5. John of Japan

    John of Japan
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    The first essay is by Timothy Friberg, and is titled, "A Modest Explanation for the Layman of Ideas Related to Determing (sic--that poor proofing!) the Text of the Greek New Testament." It is an introduction to textual criticism for the beginner from a Byzantine Priority viewpoint.

    Friberg is an excellent scholar and linguist. He and his wife are translators and teachers with Wycliffe. He has produced with his wife Barbara the Analytical Greek New Testament which I have used with profit, and the two have also produced the ANLEX, or Analytical Lexicon of the Greek New Testament with Neva Miller. I don't have the lexicon in hard copy, but have used it often through my BibleWorks and Bibloi software, since the meanings are well done and resonated easily with my Japanese translation partner.

    This essay is 19 pages of pure gold. I hope Dr. Friberg brings it out as a pamphlet someday, or even expands it into a complete book. He starts with an introduction to the manuscripts, their paper, ink and writing styles. Next, he explains "What New Testament manuscript groups exist today." He then explains why differences in the mss exist. He goes on to describe the two main text types, after which he describes the eclectic method of textual criticism.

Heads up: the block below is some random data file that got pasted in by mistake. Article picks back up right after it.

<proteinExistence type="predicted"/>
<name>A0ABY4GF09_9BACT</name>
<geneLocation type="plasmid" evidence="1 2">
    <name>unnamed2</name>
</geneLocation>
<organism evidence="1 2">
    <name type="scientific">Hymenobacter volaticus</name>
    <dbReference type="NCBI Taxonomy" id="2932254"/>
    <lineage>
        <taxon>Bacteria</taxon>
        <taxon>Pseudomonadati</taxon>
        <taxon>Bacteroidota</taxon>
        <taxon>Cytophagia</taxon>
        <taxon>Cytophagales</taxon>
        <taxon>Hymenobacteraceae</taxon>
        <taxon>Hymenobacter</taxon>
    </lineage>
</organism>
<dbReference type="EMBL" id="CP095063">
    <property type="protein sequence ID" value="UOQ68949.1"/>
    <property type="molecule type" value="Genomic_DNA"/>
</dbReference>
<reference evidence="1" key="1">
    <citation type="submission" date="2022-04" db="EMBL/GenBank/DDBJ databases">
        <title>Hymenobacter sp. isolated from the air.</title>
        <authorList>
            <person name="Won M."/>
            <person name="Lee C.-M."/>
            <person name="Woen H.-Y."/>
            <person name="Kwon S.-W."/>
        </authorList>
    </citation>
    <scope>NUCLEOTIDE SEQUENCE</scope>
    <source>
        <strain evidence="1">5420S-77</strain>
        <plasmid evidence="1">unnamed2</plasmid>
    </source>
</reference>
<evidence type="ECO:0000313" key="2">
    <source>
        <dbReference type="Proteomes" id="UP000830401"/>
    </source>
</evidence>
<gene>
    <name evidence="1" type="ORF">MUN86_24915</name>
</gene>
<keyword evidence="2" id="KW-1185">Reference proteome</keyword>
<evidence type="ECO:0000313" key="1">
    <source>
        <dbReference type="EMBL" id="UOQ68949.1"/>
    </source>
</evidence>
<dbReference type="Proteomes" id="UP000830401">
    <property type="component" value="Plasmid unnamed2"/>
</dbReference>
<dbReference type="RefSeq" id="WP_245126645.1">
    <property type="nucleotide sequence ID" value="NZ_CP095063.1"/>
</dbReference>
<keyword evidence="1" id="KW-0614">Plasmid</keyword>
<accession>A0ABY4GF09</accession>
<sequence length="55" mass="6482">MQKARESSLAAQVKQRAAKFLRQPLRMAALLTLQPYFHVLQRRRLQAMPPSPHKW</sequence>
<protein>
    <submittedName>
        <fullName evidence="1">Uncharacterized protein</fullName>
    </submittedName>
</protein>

The meat of the essay is, of course, when he explains the basics of Byzantine Priority, explaining how we evaluate and use internal and external evidence. He follows this by answering objections to the theory, after which he gives a summary. This is followed by a useful glossary of 37 terms, something few books on the subject provide.

    All in all, I'd say that Friberg's essay alone is worth the price of the book.
     
    #5 John of Japan, May 20, 2015
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  6. Squire Robertsson

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    I think you nailed the proofing prblems when you noted it was published by a German printer. I get the feeling those responsible went for low cost and ended up with cheap.
     
  7. Greektim